How was yesterday?
- Make sure you keep your writing, even if it feels little more than a draft or an idea.
- Try not to re-read it with a critical eye just yet.
- If you are working straight onto a keyboard save all your NaPo poems in one place/file.
- If you usually work straight onto a PC or in a notebook, try swapping your method.
- Remember the prompts are optional, write whatever you want.
Here from the official website is our second prompt. Click Day Two to read in full.
Today’s featured participant is Not Enough Poetry, where the instructional prompt for Day 1 yielded an evocative poem about riding a train in the Andes.
Featured video poetry music video, involving a highly dramatic reading, in German, of a Shakespearean sonnet set to the music of Rufus Wainwright.
As one of the commenters on the video stated, “I didn’t understand anything but I love it with all my heart.” Poetry can be like that, sometimes!
Today’s prompt is based on this poem by Claire Wahmanholm, which transforms the natural world into an unsettled dream-place. One way it does this is by asking questions – literally. The poem not only contains questions, but ends on a question. Today, I’d like to challenge you to write a poem that similarly resists closure by ending on a question, inviting the reader to continue the process of reading (and, in some ways, writing) the poem even after the poem ends.
NaPo Process Notes
I started with reading the featured poem ‘How to Ride a Train in the Andes’ by Lupita Eyde-Tucker. The first stanzas are beautiful and I found myself re-reading them. Lupita definitely delivers us into the Andes, or transports us there (if you want a train joke). She also adds a note about her experience/ memory/ family history. I had a quick look at her blog.
The featured video was fun, I know the sonnet and Shakespeare (a few years of study), but have never watched it in German, a language I only studied for a year and one in which I have retained just a few phrases so I found myself really entering the performance as a physical piece. Before I was a poet or teacher I was an actor and so I LOVED the drama of this performance.
The original Sonnet 66 can be read here, including study notes. http://www.shakespeare-online.com/sonnets/66.html
Then I read today’s featured poem ‘The Meadow, The River’ by Claire Wahmanholm. I panicked when I saw today’s prompt because personally I tend to avoid writing questions in poems. It is something I dislike, although I don’t baulk as much when I read poems which contain questions. So I take an extra deep breath before I begin writing and remind myself that this is what NaPoWriMo is all about. Writing new. Tackling things you avoid. Attacking from a different angle and being open to new resources/poets and changing opinions.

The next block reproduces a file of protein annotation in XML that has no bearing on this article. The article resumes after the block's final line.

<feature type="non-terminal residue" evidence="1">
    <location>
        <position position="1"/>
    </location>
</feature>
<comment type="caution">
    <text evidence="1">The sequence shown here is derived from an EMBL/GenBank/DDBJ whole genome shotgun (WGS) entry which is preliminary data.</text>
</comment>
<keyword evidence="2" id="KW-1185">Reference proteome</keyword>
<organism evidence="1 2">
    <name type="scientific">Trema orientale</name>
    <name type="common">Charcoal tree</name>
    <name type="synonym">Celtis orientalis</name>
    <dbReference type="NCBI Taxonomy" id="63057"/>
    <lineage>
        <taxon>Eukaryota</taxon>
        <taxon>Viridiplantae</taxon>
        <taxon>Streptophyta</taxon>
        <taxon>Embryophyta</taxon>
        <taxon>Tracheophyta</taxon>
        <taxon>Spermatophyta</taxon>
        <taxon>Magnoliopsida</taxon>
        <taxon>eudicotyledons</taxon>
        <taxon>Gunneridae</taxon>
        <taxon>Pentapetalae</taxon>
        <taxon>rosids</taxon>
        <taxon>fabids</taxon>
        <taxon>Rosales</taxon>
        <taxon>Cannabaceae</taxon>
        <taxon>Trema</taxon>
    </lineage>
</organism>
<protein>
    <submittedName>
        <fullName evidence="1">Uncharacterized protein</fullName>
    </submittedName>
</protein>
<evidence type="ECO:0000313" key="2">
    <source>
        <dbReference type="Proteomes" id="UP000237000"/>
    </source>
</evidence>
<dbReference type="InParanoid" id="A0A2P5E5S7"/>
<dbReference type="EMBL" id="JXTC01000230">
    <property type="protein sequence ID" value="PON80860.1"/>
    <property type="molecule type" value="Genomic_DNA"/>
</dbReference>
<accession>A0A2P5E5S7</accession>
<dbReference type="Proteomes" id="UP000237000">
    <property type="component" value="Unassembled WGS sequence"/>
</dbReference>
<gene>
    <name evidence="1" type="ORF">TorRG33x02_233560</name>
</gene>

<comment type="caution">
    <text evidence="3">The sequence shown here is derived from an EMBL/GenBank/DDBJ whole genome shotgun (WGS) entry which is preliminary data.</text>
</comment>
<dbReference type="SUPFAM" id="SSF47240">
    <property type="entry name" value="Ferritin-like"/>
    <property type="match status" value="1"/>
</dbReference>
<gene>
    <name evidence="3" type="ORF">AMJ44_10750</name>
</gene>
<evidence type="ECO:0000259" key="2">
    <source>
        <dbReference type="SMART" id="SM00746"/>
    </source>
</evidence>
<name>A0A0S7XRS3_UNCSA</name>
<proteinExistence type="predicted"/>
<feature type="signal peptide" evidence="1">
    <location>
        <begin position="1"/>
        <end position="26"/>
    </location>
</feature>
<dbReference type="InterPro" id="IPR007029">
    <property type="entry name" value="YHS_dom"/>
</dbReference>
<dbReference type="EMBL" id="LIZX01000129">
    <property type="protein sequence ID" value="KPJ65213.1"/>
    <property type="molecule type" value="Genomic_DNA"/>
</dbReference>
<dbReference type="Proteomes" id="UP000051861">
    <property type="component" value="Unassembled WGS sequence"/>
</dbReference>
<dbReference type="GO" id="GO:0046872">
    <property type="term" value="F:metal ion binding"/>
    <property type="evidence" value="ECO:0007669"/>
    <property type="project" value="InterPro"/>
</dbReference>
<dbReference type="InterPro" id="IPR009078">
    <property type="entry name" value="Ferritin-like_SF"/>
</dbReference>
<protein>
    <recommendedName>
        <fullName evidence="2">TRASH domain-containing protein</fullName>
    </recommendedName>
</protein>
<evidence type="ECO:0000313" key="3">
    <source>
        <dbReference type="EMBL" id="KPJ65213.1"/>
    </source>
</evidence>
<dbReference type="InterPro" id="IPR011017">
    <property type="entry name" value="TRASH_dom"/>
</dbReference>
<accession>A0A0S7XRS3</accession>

I remembered a previous NaPo prompt (2018) where the starting point was a poem in a unfamiliar foreign language and you had to write your poem from it. I immediately wanted to do this with the video resource, so I replayed it faced with a blank screen and completed a free write.
I wrote a poem called Tired which explores locked parts of someone else in 7 stanzas. It definitely matched the melancholy of this theatrical scene.
You walk each step with care as if you are unpeeling
your very soul. Even your shuffle carries whispers,
I often find that I produce more than 30 poems in April and have done NaPoWriMo/ GloPoWriMo since I started writing again in 2013 – which was before I returned to poetry (Sept. 2013). The first year I ran it alongside NaNoWriMo Camp too. Madness!
Next came the real challenge… Today, I’d like to challenge you to write a poem that similarly resists closure by ending on a question, inviting the reader to continue the process of reading (and, in some ways, writing) the poem even after the poem ends.
So, as predicted that was hard in conception. My starting point was conversation starter questions, I chose 6 and actually by the time I came to write the poem was able to incorporate my own.
From my question list I decided to write about Australia. I have started to write a sequence of poems around my trip. Fitting NaPo into current projects is a great idea, although not always possible.
My good friend, Amy, emigrated out there a while back and is now a full citizen, we hadn’t seen each other since she was last in the UK (about 6 yrs ago). I wrote about part of the evening we shared in the middle of my trip. It was my birthday and as I was out there as an International Guest Poet for Perth Poetry Festival most of my time was actively on the festival circuit. My birthday was a day/night away and it was wonderful way to spend it reuniting with my friend. Plus we got to retrace our steps through Fremantle from the first time I visited her back in 2006.
12 years of Amy & I (2006- 2018)
I had great fun writing this poem, which has a working title of Forty Conversations, I am sure we had more than that in our non-stop chatting reunion. It is another 7 stanza poem. 7 is my lucky number but it is a bit random that these NaPo poems are coming out the same length. Maybe that is the length of time my brain can manage to hold a thought. I have just had 6 months off where I wrote very little. This one only really works as a whole poem and I have changed the question at the end three times. Here’s a snippet.
When we listened to music on your Echo
and you asked me for my playlist
every band name fell out of my head.
It has been an in depth writing time today, but that is the other pleasure of participating in NaPoWriMo, allowing yourself the time to write, be creative.